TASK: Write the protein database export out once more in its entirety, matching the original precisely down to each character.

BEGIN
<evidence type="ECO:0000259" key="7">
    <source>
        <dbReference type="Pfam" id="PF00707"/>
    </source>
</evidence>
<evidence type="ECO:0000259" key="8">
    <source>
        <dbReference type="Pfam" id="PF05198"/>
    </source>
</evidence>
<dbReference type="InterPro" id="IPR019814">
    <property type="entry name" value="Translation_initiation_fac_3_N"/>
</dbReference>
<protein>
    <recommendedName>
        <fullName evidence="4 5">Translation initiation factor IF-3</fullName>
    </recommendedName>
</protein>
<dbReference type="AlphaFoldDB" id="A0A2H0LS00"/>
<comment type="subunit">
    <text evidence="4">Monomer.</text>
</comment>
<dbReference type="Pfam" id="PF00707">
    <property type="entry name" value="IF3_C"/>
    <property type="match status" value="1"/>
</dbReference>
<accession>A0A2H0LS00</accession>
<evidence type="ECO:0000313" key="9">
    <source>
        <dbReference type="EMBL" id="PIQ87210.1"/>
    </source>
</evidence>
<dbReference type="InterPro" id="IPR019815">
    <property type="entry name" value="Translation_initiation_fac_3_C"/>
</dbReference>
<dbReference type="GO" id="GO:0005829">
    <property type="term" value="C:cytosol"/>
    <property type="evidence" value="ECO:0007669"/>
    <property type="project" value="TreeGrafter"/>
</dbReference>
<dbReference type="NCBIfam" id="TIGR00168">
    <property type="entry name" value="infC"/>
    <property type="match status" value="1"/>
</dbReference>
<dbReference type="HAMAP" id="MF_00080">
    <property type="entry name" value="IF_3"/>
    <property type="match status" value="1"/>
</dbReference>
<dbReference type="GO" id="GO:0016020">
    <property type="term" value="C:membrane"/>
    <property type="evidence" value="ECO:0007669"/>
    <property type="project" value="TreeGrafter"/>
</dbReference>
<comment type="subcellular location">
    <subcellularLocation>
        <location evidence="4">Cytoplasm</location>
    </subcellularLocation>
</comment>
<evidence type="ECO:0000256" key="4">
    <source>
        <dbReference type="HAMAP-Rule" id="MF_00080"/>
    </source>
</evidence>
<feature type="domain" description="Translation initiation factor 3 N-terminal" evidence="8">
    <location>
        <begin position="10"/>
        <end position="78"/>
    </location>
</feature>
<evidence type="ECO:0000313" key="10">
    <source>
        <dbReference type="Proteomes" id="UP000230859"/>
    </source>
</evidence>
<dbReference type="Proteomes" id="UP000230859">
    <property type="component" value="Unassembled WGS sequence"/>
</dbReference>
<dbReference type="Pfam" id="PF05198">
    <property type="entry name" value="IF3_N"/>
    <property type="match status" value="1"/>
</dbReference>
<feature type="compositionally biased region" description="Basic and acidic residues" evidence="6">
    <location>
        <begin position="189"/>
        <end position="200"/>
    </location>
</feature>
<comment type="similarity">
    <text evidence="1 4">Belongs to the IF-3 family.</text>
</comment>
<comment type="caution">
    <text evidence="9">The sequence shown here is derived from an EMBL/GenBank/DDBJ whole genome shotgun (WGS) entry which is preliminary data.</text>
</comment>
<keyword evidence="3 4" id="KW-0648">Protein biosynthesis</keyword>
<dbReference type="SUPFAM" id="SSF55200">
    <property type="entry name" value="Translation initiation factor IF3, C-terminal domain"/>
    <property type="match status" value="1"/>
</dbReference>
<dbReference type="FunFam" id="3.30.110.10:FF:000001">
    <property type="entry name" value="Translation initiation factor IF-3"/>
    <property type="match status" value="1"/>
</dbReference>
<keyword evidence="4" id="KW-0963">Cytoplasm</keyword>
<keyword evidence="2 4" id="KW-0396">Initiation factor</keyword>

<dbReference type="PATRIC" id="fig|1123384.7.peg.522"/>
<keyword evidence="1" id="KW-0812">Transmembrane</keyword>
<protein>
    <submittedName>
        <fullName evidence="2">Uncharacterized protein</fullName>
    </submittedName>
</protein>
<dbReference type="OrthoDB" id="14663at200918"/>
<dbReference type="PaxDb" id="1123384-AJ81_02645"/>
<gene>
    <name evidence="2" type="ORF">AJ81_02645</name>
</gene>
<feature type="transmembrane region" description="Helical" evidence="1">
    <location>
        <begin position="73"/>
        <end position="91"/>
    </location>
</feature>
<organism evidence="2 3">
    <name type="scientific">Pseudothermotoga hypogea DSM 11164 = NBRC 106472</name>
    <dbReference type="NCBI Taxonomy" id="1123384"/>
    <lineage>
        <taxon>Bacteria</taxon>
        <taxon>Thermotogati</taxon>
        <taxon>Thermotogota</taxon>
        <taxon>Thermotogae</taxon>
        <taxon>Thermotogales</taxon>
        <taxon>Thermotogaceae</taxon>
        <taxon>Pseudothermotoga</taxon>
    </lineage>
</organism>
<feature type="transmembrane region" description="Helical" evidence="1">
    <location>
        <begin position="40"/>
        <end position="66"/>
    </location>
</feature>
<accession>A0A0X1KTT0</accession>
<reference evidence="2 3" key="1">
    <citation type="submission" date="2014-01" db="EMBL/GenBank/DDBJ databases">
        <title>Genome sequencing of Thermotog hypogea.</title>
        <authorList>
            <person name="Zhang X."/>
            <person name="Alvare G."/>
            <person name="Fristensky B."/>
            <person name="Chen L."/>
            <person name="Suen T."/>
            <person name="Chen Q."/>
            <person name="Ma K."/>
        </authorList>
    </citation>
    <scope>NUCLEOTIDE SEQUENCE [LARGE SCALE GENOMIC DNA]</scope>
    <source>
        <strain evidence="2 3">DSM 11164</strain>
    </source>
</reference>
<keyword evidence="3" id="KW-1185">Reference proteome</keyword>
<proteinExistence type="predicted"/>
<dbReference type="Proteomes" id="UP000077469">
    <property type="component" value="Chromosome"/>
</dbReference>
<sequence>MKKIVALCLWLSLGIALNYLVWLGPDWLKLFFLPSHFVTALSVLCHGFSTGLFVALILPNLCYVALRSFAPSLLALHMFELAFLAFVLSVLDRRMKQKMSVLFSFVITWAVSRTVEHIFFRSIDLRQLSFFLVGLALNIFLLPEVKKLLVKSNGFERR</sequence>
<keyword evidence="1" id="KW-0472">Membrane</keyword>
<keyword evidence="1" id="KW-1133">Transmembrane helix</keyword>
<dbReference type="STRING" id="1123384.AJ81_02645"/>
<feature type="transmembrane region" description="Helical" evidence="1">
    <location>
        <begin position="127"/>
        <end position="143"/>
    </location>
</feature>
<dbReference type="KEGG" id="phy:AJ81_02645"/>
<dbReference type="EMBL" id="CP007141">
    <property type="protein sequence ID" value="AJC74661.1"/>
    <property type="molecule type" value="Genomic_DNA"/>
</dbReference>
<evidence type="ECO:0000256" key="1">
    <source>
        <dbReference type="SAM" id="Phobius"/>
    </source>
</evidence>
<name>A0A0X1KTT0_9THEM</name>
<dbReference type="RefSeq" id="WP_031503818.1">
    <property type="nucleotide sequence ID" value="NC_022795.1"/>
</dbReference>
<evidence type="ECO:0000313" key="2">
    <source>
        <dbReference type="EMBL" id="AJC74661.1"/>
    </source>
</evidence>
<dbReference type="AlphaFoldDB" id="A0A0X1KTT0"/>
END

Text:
<evidence type="ECO:0000259" key="7">
    <source>
        <dbReference type="Pfam" id="PF00707"/>
    </source>
</evidence>
<evidence type="ECO:0000259" key="8">
    <source>
        <dbReference type="Pfam" id="PF05198"/>
    </source>
</evidence>
<dbReference type="InterPro" id="IPR019814">
    <property type="entry name" value="Translation_initiation_fac_3_N"/>
</dbReference>
<protein>
    <recommendedName>
        <fullName evidence="4 5">Translation initiation factor IF-3</fullName>
    </recommendedName>
</protein>
<dbReference type="AlphaFoldDB" id="A0A2H0LS00"/>
<comment type="subunit">
    <text evidence="4">Monomer.</text>
</comment>
<dbReference type="Pfam" id="PF00707">
    <property type="entry name" value="IF3_C"/>
    <property type="match status" value="1"/>
</dbReference>
<accession>A0A2H0LS00</accession>
<evidence type="ECO:0000313" key="9">
    <source>
        <dbReference type="EMBL" id="PIQ87210.1"/>
    </source>
</evidence>
<dbReference type="InterPro" id="IPR019815">
    <property type="entry name" value="Translation_initiation_fac_3_C"/>
</dbReference>
<dbReference type="GO" id="GO:0005829">
    <property type="term" value="C:cytosol"/>
    <property type="evidence" value="ECO:0007669"/>
    <property type="project" value="TreeGrafter"/>
</dbReference>
<dbReference type="NCBIfam" id="TIGR00168">
    <property type="entry name" value="infC"/>
    <property type="match status" value="1"/>
</dbReference>
<dbReference type="HAMAP" id="MF_00080">
    <property type="entry name" value="IF_3"/>
    <property type="match status" value="1"/>
</dbReference>
<dbReference type="GO" id="GO:0016020">
    <property type="term" value="C:membrane"/>
    <property type="evidence" value="ECO:0007669"/>
    <property type="project" value="TreeGrafter"/>
</dbReference>
<comment type="subcellular location">
    <subcellularLocation>
        <location evidence="4">Cytoplasm</location>
    </subcellularLocation>
</comment>
<evidence type="ECO:0000256" key="4">
    <source>
        <dbReference type="HAMAP-Rule" id="MF_00080"/>
    </source>
</evidence>
<feature type="domain" description="Translation initiation factor 3 N-terminal" evidence="8">
    <location>
        <begin position="10"/>
        <end position="78"/>
    </location>
</feature>
<evidence type="ECO:0000313" key="10">
    <source>
        <dbReference type="Proteomes" id="UP000230859"/>
    </source>
</evidence>
<dbReference type="Proteomes" id="UP000230859">
    <property type="component" value="Unassembled WGS sequence"/>
</dbReference>
<dbReference type="Pfam" id="PF05198">
    <property type="entry name" value="IF3_N"/>
    <property type="match status" value="1"/>
</dbReference>
<feature type="compositionally biased region" description="Basic and acidic residues" evidence="6">
    <location>
        <begin position="189"/>
        <end position="200"/>
    </location>
</feature>
<comment type="similarity">
    <text evidence="1 4">Belongs to the IF-3 family.</text>
</comment>
<comment type="caution">
    <text evidence="9">The sequence shown here is derived from an EMBL/GenBank/DDBJ whole genome shotgun (WGS) entry which is preliminary data.</text>
</comment>
<keyword evidence="3 4" id="KW-0648">Protein biosynthesis</keyword>
<dbReference type="SUPFAM" id="SSF55200">
    <property type="entry name" value="Translation initiation factor IF3, C-terminal domain"/>
    <property type="match status" value="1"/>
</dbReference>
<dbReference type="FunFam" id="3.30.110.10:FF:000001">
    <property type="entry name" value="Translation initiation factor IF-3"/>
    <property type="match status" value="1"/>
</dbReference>
<keyword evidence="4" id="KW-0963">Cytoplasm</keyword>
<keyword evidence="2 4" id="KW-0396">Initiation factor</keyword>

<dbReference type="PATRIC" id="fig|1123384.7.peg.522"/>
<keyword evidence="1" id="KW-0812">Transmembrane</keyword>
<protein>
    <submittedName>
        <fullName evidence="2">Uncharacterized protein</fullName>
    </submittedName>
</protein>
<dbReference type="OrthoDB" id="14663at200918"/>
<dbReference type="PaxDb" id="1123384-AJ81_02645"/>
<gene>
    <name evidence="2" type="ORF">AJ81_02645</name>
</gene>
<feature type="transmembrane region" description="Helical" evidence="1">
    <location>
        <begin position="73"/>
        <end position="91"/>
    </location>
</feature>
<organism evidence="2 3">
    <name type="scientific">Pseudothermotoga hypogea DSM 11164 = NBRC 106472</name>
    <dbReference type="NCBI Taxonomy" id="1123384"/>
    <lineage>
        <taxon>Bacteria</taxon>
        <taxon>Thermotogati</taxon>
        <taxon>Thermotogota</taxon>
        <taxon>Thermotogae</taxon>
        <taxon>Thermotogales</taxon>
        <taxon>Thermotogaceae</taxon>
        <taxon>Pseudothermotoga</taxon>
    </lineage>
</organism>
<feature type="transmembrane region" description="Helical" evidence="1">
    <location>
        <begin position="40"/>
        <end position="66"/>
    </location>
</feature>
<accession>A0A0X1KTT0</accession>
<reference evidence="2 3" key="1">
    <citation type="submission" date="2014-01" db="EMBL/GenBank/DDBJ databases">
        <title>Genome sequencing of Thermotog hypogea.</title>
        <authorList>
            <person name="Zhang X."/>
            <person name="Alvare G."/>
            <person name="Fristensky B."/>
            <person name="Chen L."/>
            <person name="Suen T."/>
            <person name="Chen Q."/>
            <person name="Ma K."/>
        </authorList>
    </citation>
    <scope>NUCLEOTIDE SEQUENCE [LARGE SCALE GENOMIC DNA]</scope>
    <source>
        <strain evidence="2 3">DSM 11164</strain>
    </source>
</reference>
<keyword evidence="3" id="KW-1185">Reference proteome</keyword>
<proteinExistence type="predicted"/>
<dbReference type="Proteomes" id="UP000077469">
    <property type="component" value="Chromosome"/>
</dbReference>
<sequence>MKKIVALCLWLSLGIALNYLVWLGPDWLKLFFLPSHFVTALSVLCHGFSTGLFVALILPNLCYVALRSFAPSLLALHMFELAFLAFVLSVLDRRMKQKMSVLFSFVITWAVSRTVEHIFFRSIDLRQLSFFLVGLALNIFLLPEVKKLLVKSNGFERR</sequence>
<keyword evidence="1" id="KW-0472">Membrane</keyword>
<keyword evidence="1" id="KW-1133">Transmembrane helix</keyword>
<dbReference type="STRING" id="1123384.AJ81_02645"/>
<feature type="transmembrane region" description="Helical" evidence="1">
    <location>
        <begin position="127"/>
        <end position="143"/>
    </location>
</feature>
<dbReference type="KEGG" id="phy:AJ81_02645"/>
<dbReference type="EMBL" id="CP007141">
    <property type="protein sequence ID" value="AJC74661.1"/>
    <property type="molecule type" value="Genomic_DNA"/>
</dbReference>
<evidence type="ECO:0000256" key="1">
    <source>
        <dbReference type="SAM" id="Phobius"/>
    </source>
</evidence>
<name>A0A0X1KTT0_9THEM</name>
<dbReference type="RefSeq" id="WP_031503818.1">
    <property type="nucleotide sequence ID" value="NC_022795.1"/>
</dbReference>
<evidence type="ECO:0000313" key="2">
    <source>
        <dbReference type="EMBL" id="AJC74661.1"/>
    </source>
</evidence>
<dbReference type="AlphaFoldDB" id="A0A0X1KTT0"/>